1. BE KIND: Be kind to yourself and others. Give yourself and give others the benefit of the doubt. You might find that your mind wanders and you get easily distracted. You might find yourself periodically needing to cry or feeling angry and upset, confused. Recognize that many of us are experiencing a whole host of emotions and those emotions might change quickly, like the winds of the fire. They might come and go quickly, sometimes from moment to moment. It is so important to allow yourself and your co-workers the space to express and share feelings without being judged. Give yourself and others room to be more emotional and sensitive. Take the time to ask your colleagues how they’re doing. They might want to share. They might not. But offer the care and interest.
2. BE PATIENT: You might not feel ‘in the groove’ right away. That is natural. You might be distracted and confused. You might need to call home to check in on your loved ones periodically. You might need to work more slowly to really concentrate and avoid errors. Slow down. Take breaks. And if you are the manager or supervisor, try to be patient with your employees. Offer them an opportunity to share what they have experienced. This might prove to be an excellent way to build team and camaraderie by showing deep care and understanding for one another. Research shows that after a trauma it is vital to express oneself. To push feelings down can lead to long term depression and anxiety. Allow your employees and co-workers to talk if they want to. Don’t press anyone, but offer them the time and space. Managers: Gather your team at the start of the day and give everyone a chance to share as much as they’d like to. Listening is caring.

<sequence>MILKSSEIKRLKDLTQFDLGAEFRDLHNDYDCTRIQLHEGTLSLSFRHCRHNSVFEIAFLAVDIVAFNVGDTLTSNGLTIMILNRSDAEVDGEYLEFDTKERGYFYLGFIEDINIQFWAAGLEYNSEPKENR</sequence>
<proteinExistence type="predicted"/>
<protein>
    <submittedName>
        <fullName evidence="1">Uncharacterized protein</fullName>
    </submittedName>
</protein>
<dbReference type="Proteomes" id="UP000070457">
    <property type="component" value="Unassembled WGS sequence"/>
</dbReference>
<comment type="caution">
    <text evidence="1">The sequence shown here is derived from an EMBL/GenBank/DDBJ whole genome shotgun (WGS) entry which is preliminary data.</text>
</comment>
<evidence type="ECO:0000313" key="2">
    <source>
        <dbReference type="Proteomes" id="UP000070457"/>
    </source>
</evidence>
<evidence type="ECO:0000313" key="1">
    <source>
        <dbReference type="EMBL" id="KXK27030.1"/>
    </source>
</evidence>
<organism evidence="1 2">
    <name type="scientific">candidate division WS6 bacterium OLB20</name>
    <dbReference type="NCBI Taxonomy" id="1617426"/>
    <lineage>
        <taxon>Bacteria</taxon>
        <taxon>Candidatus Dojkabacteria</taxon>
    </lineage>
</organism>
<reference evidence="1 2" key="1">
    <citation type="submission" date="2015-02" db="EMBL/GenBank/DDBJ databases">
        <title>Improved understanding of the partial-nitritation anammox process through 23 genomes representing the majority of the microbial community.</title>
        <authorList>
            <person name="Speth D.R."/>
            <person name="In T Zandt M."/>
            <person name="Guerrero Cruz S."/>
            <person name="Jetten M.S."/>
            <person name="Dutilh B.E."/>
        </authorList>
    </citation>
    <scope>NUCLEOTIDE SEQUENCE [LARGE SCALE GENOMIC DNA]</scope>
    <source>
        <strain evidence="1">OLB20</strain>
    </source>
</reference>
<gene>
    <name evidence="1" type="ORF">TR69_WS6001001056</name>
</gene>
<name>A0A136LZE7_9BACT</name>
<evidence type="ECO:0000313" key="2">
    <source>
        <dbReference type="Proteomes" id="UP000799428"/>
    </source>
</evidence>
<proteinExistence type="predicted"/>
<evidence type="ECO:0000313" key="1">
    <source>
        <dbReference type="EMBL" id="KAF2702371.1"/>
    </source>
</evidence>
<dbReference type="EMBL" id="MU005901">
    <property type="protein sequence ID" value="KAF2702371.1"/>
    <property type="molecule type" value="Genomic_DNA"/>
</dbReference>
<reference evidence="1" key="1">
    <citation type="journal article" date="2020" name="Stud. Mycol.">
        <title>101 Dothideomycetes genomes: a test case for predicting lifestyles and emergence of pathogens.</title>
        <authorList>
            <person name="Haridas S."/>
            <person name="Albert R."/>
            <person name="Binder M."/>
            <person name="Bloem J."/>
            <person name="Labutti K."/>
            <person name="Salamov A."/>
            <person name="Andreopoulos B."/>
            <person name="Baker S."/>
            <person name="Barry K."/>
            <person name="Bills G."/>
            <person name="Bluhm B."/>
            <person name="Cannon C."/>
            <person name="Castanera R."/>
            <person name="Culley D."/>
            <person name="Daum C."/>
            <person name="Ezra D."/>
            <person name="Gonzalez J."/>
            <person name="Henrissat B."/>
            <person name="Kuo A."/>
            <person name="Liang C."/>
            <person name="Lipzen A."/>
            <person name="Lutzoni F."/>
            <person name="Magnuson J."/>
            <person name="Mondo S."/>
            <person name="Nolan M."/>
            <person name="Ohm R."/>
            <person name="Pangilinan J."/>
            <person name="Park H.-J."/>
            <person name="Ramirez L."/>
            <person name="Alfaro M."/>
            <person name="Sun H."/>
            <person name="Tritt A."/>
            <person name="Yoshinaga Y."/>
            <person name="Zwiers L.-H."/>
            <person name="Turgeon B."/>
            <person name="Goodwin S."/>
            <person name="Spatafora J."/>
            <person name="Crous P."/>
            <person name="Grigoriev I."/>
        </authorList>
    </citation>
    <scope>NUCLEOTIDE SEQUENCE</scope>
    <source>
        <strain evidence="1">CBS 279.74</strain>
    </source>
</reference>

3.FIND YOUR FOCUS: Before getting to your workplace, take a few minutes to tune in to yourself. See what you’re feeling and what you might need to prepare yourself for the work day. One colleague told me it helped her to take a long walk before driving to work to settle herself. Another person told me he needs to play his guitar to relax and ‘center’ himself before going to work. Someone else needs a long shower or bath to calm down. Some people after trauma require more sleep. Make sure you eat something before work, a healthy breakfast to give you energy. If you notice your mood is really sinking over time or you have ongoing anxiety, you might want to talk to a counselor. Some companies offer counseling, see if yours provides that service.